After implementing the two-account system, Agar hired additional salespersons to oversee the increased demand. In 2004, Agar hired Flora Papadopolous, who had previously worked in a roast beef restaurant for many years. In 2005, Agar hired another employee, Paula Hios. Hios also had experience in the roast beef business. Based on conversations with Papadopolous and Hios, CI 1 told Noonan that the two-account system continued after he was fired in 2006. He estimated that nearly 70% of Agar's clients paid some portion of their bills in cash.

         Nick's was one of Agar's clients participating in the two-account system. Nick's has been an Agar client since 2003. CI 1 told Noonan that, as of 2006, Nick's was purchasing between 50 and 60 boxes of roast beef per week from Agar. Agar delivered four shipments per week to Nick's; three of the four were paid for in cash. Based on CI 1's experience, he believed that Nick's generated $1, 000 in gross cash sales per box per week for a total of $50, 000 to $60, 000 each week in 2006.

         CI 1 no longer works at Agar; he was fired from his position in 2006. CI 1 explained to Noonan why he had been terminated. CI 1 said that Agar told CI 1 that he had not followed the company's policy requiring salespeople to deposit all cash received from customers within twenty-four hours. Agent Noonan explained in his affidavit that CI 1 was angry at Agar after it fired him. CI 1 stated that he went to work for Agar's competitors, but that his former clients declined to change suppliers. Noonan also noted that CI 1 stated that, in addition to any financial reward he might earn from his whistleblower tip, he hoped that the investigation would negatively affect Agar. Noonan ran a criminal background check on CI 1 and found only an OUI from 2012.

         On April 6, 2014, CI 1 called Hios, a former colleague of CI 1's at Agar. The call was recorded. In September 2012, after CI 1 was fired, Reinhart Foodservice, LLC, acquired Agar. Reinhart is one of the largest food distributors in the country. At the time of the 2014 phone call with CI 1, Hios worked for Reinhart. CI 1 asked Hios if Reinhart had maintained Agar's two-account system after the acquisition. Hios replied that some clients continued to use cash accounts, but no new clients were afforded the option. Hios stated that she believed the two-account system posed a significant audit risk for Reinhart's customers, particularly because Reinhart tracked total purchases, including payments made in both cash and check.

         On June 17, 2014, CI 1 met with Hios and her cousin, Peter Belesis. The meeting was recorded. Belesis also worked for Reinhart. Belesis traveled to Reinhart's client roast beef shops and advised them on how they can improve their operations. Prior to joining Reinhart, Belesis himself owned two roast beef shops. Based on these experiences, Belesis estimated that the food cost at a roast beef restaurant constitutes approximately 45% of the shop's total expenses. Belesis stated that roast beef cost about $2.50 per pound. Hios told CI 1 that, as of 2014, only a few restaurants still used a cash account at Reinhart. Nick's was one of the remaining few. Based on the recorded conversation with Hios and Belesis, Agent Noonan concluded that Nick's was doing $60, 000 to $70, 000 in business per week[1] and, because the company made $1, 000 in sales per box, Nick's was purchasing 60 to 70 boxes a week in 2014 (as opposed to between 50 and 60 in 2006 when CI 1 was still at Agar).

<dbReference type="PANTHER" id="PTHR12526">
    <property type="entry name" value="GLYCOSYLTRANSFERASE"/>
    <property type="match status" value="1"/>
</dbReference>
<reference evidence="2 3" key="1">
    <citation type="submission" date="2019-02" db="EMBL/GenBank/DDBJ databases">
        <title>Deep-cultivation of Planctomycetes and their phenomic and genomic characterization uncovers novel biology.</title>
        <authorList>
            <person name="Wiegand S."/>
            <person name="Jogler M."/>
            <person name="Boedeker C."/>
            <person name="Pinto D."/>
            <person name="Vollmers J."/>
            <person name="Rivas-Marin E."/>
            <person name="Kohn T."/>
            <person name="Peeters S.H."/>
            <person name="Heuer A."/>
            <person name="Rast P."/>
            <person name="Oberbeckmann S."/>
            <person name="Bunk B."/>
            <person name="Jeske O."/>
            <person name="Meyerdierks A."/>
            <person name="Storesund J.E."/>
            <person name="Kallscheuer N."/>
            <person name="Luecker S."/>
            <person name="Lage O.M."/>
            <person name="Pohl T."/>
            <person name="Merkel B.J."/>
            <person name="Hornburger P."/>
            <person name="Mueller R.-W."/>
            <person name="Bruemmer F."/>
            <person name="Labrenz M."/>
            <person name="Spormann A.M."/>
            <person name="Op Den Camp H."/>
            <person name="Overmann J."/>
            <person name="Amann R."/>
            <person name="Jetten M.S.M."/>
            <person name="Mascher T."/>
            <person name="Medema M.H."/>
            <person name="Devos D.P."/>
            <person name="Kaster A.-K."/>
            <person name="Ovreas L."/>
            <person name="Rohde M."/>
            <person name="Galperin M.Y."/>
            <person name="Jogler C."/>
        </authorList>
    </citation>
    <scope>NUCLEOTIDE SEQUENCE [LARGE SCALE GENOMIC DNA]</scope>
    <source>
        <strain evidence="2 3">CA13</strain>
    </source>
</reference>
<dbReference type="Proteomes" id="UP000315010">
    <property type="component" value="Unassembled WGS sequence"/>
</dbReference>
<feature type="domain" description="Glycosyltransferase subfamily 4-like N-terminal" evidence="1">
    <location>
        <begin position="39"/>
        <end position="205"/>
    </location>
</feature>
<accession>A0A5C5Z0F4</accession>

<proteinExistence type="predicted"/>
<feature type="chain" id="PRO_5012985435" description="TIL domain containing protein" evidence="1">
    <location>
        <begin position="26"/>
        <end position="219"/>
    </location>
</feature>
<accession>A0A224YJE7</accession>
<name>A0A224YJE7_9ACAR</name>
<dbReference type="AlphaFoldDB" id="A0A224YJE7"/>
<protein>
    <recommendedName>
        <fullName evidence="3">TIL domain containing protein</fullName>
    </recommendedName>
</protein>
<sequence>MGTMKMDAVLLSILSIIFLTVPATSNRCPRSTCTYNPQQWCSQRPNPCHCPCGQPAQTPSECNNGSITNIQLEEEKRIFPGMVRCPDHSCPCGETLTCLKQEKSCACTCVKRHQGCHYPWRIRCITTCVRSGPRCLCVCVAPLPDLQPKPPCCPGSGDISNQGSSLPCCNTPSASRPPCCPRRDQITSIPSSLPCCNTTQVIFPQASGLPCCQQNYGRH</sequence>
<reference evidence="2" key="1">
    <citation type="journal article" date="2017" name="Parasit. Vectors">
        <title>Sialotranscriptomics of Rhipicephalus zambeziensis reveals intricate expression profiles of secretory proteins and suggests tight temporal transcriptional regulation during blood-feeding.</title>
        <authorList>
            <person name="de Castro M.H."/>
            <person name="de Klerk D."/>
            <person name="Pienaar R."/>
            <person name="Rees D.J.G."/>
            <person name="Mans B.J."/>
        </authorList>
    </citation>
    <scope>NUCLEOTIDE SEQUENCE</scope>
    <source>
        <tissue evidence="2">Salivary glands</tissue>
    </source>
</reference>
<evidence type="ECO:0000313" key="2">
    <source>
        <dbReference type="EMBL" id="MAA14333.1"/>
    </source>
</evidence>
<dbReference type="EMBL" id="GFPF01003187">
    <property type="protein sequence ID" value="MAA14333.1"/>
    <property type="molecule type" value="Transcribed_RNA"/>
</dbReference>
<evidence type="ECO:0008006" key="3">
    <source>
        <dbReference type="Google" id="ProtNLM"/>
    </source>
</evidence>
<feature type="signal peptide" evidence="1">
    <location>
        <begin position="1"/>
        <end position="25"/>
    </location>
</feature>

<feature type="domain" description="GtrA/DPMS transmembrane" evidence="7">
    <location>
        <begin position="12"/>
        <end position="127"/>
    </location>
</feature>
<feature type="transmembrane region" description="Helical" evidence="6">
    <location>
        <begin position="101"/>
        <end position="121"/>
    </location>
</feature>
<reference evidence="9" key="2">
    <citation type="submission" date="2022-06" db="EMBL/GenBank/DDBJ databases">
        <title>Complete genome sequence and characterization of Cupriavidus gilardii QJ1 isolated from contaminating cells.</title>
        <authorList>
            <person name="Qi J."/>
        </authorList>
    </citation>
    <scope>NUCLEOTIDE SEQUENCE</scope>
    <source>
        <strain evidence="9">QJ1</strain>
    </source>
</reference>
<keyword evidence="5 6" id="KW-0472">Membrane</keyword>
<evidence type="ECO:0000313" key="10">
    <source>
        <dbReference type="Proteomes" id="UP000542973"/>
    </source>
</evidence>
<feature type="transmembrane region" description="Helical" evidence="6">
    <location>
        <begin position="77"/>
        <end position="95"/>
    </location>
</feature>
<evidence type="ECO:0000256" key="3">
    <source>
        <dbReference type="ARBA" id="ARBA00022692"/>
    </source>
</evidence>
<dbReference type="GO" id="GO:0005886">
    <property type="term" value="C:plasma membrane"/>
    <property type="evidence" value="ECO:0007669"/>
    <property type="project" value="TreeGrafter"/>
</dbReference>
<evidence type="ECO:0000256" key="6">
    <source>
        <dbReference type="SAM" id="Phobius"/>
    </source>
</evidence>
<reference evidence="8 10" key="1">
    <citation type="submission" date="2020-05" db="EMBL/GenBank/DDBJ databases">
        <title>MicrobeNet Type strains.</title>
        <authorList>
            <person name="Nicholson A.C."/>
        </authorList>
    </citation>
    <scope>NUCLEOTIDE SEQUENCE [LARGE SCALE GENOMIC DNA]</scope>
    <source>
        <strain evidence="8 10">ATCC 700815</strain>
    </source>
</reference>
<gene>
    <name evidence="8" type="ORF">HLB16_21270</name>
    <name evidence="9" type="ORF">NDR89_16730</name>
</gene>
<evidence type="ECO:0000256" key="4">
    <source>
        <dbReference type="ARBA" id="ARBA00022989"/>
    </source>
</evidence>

II. Confidential Informant 2

         Agent Noonan's second principal source was CI 2. Noonan stated in his affidavit that CI 2 is a relative of the Koudanis family. CI 2 had visited the Koudanis residence in Topsfield, Massachusetts, on multiple occasions.

         During the summer of 2012, CI 2 personally overheard two of Koudanis's adult sons, Steven and Costas Koudanis, discussing how to use a second cash register to generate false cash receipts. The fake receipts were to be used in case of an audit. CI 2 also heard one son state that the fabricated receipts had previously proven useful during a Massachusetts Department of Revenue audit. One son explained that the Koudanis's former accountant had formulated the idea to produce a false set of cash receipts many years ago. The son said that Nick's had been doing so ever since.

         CI 2 saw the second cash register for the first time sometime before the summer of 2012. The register was located in the empty storefront adjacent to Nick's. While at Nick's, CI 2 witnessed employees traveling back and forth between the two storefronts. After watching this, CI 2 went in the neighboring space and saw the second register.

         CI 2 also saw the second cash register at the Koudanis residence multiple times in 2012. Typically, the cash register was in the basement on a small table next to a trash bag full of receipts. Noonan attached to his affidavit copies of photographs taken by CI 2 that showed the register and the trash bag of receipts. CI 2 took the photographs in July 2012. When CI 2 last visited the Koudanis residence, in May 2013, the register was there.

         During one visit to the Koudanis home, CI 2 saw the register on Steven Koudanis's desk in the Koudanis's basement. Steven was sitting at the desk keying in information. According to CI 2, Steven spent much of the day entering numbers into the register.

         CI 2 also learned -- from one of Koudanis's sons and from her own observations -- that Eleni Koudanis maintained Nick's financial records. Eleni kept all records on paper. Eleni had previously worked at a credit union and was experienced in ...